Marvel's longest running TV property goes out with a bang, packing some superbly entertaining time-travel shenanigans into its 13-episode final run and signing off with some fitting, albeit bittersweet, closure.
Agents of S.H.I.E.L.D. - whatever other criticisms might be levelled at it - has maintained consistent unpredictability across its 7 eventful years, with a slightly lightweight first season suddenly becoming utterly unmissable with its cross-over during the events of Captain American: The Winter Soldier. After that, fans were hooked for the ride, which unleashed Terrigen crystals to turn one of the members into a super-hero, dealt with the Inhumans and Terrigen fallout on Earth, saw a soul-sucking clash with Ghostrider, went into space, and fought a wayward AI. Every season enjoyed at least one game-changing twist which shook up the landscape, and this became a defining trait of a show which very much rewarded commitment.
Over the years, these have become characters which fans truly love, putting core favourites through the wringer repeatedly (Coulson's deaths have become a running joke) and arguably doing much the same for even the ones you might have struggled with (Daisy), bringing them back - dead or otherwise - for one final farewell tour. And it's just about as good as anybody could have ever hoped for.
Rewards patience and commitment with some tremendous twists and turns
Faced with a new threat from the time-travelling Chronicoms, SHIELD travel back in time in an effort to stop their opponents from unravelling the future. As they skip across the decades, it becomes clear that the endgame is to bring Hydra to the fore early, and enact a prototype of Project Insight, and the Agents will have to make their greatest sacrifices in order to save the future.
Agents of S.H.I.E.L.D. has come a long way, existing in the same world as the MCU and Endgame, but now set apart from it quite beautifully, with this final time-travelling season taking the opportunity to jump across the ages and revisit some key characters from this wonderful universe, even if not always in a direct fashion, throwing back to Agent Carter, to the Inhumans, to familiar faces from HYDRA and SHIELD across the years.
There's a superb running theme of "what if you could go back in time and kill Hitler before he was a threat?", as parents of key children become targets for both sides during these time-jumps, as well as the collateral damage that spurs these same children into action. It may be just 13 episodes, but Agents of S.H.I.E.L.D. doesn't waste a minute of it, enjoying that playfulness (often courtesy of Clark Gregg) that has become a core characteristic of the show, but maintaining momentum all the way through to the final few episodes, which build to a thunderous conclusion.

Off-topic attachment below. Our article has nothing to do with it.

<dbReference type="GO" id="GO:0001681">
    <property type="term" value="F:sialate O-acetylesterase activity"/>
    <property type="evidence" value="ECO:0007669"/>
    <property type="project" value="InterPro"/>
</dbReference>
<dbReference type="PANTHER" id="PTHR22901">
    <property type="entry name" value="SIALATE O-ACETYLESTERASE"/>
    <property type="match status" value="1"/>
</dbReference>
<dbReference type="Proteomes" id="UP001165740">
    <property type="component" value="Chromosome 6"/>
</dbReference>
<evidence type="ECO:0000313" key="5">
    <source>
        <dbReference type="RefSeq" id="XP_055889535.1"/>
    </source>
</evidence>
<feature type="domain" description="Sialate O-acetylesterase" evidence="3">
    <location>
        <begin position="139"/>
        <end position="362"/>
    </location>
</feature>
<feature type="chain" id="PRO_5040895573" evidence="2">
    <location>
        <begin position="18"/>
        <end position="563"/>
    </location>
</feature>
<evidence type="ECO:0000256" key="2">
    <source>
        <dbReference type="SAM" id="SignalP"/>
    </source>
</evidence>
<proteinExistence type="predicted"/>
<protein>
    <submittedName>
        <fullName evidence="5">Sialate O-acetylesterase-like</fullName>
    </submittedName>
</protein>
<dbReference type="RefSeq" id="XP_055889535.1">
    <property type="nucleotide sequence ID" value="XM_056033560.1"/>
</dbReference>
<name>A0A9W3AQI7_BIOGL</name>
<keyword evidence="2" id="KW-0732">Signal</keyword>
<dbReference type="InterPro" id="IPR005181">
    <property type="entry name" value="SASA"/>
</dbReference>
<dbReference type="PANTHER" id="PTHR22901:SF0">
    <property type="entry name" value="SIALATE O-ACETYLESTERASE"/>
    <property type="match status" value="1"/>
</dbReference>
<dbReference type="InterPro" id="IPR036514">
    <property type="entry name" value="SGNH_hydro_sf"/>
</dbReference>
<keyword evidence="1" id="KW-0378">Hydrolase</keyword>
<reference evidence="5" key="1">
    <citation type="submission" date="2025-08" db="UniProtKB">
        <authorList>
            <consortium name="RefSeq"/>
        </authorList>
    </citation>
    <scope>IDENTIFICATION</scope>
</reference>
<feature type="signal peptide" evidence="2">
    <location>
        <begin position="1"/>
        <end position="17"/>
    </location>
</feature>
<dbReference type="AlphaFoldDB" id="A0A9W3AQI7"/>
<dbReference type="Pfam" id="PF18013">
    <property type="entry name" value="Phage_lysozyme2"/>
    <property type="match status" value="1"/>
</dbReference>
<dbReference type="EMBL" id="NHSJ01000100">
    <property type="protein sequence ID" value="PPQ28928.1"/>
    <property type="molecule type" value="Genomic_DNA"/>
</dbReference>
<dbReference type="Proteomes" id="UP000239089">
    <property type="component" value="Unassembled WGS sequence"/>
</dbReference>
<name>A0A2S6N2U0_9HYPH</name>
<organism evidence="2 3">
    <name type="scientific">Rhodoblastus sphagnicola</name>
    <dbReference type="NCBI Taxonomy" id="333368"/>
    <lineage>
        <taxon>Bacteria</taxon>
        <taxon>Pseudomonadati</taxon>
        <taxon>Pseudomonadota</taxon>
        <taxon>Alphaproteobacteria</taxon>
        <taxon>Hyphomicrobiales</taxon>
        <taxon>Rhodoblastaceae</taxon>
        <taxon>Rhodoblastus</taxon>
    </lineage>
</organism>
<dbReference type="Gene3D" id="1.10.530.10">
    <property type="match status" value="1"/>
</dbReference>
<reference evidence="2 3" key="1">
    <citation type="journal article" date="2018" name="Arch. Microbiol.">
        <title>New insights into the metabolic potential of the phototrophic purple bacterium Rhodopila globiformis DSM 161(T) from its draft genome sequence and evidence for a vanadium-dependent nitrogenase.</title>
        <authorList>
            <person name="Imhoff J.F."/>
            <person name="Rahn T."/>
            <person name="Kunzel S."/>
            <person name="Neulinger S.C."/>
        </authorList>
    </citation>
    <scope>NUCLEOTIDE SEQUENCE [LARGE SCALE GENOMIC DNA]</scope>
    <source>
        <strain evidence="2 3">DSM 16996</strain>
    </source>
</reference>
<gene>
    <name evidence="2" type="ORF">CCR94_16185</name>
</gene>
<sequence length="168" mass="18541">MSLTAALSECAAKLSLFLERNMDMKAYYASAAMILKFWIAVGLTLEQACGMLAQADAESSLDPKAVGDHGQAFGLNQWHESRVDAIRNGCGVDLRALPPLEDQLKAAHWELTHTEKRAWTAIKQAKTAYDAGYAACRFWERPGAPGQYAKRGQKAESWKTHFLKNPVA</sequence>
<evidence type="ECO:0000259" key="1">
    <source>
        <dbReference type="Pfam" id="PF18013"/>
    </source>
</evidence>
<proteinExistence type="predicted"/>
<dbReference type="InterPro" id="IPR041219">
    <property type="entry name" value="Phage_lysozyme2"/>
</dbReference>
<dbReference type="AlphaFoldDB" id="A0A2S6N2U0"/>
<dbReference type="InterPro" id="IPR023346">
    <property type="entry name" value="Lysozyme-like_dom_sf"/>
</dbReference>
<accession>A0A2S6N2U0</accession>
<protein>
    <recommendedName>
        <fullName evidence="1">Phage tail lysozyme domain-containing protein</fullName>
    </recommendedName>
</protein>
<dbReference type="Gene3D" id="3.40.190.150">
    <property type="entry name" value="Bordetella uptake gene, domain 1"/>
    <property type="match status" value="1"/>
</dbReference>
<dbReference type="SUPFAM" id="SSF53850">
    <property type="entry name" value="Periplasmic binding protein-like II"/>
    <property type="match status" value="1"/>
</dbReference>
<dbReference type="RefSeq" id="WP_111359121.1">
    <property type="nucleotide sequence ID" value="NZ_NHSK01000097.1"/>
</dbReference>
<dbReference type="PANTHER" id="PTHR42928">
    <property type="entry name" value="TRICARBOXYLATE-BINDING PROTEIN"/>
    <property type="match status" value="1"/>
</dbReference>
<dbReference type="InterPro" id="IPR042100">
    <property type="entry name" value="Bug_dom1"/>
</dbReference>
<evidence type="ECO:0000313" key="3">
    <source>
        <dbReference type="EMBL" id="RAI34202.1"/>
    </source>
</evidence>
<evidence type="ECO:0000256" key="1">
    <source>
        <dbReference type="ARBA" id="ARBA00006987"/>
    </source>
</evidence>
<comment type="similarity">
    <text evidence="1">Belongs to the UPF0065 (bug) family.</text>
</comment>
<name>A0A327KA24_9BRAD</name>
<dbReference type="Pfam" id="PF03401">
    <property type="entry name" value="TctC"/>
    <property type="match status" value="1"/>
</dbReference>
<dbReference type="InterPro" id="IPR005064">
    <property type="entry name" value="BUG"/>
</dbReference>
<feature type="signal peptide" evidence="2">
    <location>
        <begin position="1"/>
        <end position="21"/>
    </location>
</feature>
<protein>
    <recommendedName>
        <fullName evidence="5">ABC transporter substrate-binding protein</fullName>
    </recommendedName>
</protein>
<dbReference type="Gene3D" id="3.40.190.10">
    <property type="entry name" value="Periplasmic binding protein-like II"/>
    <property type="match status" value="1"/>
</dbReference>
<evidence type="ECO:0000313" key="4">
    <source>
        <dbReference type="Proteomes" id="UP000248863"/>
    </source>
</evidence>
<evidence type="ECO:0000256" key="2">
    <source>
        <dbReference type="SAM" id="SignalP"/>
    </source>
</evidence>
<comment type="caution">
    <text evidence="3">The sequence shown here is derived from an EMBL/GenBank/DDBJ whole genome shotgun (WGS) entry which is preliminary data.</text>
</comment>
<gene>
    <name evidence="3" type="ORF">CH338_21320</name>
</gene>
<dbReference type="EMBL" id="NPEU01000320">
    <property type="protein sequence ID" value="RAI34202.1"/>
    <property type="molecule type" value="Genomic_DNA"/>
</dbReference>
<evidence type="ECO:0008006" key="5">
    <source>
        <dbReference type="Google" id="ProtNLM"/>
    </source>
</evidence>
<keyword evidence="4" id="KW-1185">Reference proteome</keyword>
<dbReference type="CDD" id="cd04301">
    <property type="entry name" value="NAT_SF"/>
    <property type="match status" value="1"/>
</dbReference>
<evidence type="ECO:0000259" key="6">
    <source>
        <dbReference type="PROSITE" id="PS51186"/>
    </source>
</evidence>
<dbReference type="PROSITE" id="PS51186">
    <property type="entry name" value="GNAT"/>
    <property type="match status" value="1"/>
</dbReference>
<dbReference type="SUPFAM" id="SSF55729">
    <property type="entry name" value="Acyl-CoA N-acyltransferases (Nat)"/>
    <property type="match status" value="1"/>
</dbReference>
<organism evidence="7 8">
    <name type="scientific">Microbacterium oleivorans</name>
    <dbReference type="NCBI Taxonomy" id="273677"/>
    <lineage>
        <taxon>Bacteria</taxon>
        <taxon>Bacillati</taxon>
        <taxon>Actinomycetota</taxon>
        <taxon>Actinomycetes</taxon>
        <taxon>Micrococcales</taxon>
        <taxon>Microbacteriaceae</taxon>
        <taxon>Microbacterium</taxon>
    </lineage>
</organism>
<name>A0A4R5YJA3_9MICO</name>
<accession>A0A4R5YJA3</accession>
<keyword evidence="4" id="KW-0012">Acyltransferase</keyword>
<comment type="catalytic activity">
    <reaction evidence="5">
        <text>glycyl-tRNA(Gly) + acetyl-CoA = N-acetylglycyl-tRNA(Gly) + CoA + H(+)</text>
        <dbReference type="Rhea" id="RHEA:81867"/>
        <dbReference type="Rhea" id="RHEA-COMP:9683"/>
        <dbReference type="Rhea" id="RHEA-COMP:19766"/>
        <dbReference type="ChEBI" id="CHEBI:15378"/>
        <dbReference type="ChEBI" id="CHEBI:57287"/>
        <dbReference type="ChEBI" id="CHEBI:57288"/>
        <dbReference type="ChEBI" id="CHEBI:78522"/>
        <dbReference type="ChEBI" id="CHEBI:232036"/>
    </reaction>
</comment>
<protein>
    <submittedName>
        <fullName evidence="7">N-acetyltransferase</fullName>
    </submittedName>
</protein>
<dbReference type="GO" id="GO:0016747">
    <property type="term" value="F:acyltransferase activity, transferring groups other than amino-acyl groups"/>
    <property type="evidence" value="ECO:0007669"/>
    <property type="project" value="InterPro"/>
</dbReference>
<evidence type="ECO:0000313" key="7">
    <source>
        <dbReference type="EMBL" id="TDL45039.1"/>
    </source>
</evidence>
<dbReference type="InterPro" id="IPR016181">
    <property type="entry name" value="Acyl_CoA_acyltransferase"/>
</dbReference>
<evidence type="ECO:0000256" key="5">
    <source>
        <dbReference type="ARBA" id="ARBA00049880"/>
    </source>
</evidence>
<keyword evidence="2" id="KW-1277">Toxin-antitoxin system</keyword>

Just about as good as anybody could have ever hoped for
The villains are still a weak link (notwithstanding the throwback references) but there's plenty of fun to be had in the decade-skipping, watching as the team get used to the 'new' Coulson, figure out what happened to Yo-Yo's powers, understand why May is suddenly so sensitive and why Simmons is acting strangely. And Fitz's absence may be a thinly-veiled reason for other filming commitments but they just about make it work. Indeed, unlocking the secrets of this final season is almost as compelling as the near-standalone season highlight, Episode 9, which is somewhere between Groundhog Day/Edge of Tomorrow and that magnificent Season 1 opener on Battlestar Galactica, simply titled "33" - a tense forty minutes of your life - and, as you run towards the last couple of episodes of this show, everything becomes strangely melancholy: this is the last time you're ever going to see some of these characters; characters you've followed for over 130 episodes now.
Agents of S.H.I.E.L.D. is definitely not for everybody - as much as it rewards patience and commitment with some tremendous twists and turns, it also plays a long game that is perhaps particularly jarring in an age of binge-watching and attention deficit. Long gone, though, are the days of utter whimsy and frivolity, and this final season is a propulsive - but quintessentially unpredictable - ride that signs off with a bittersweet but very satisfying finale which is everything fans could have hoped for.
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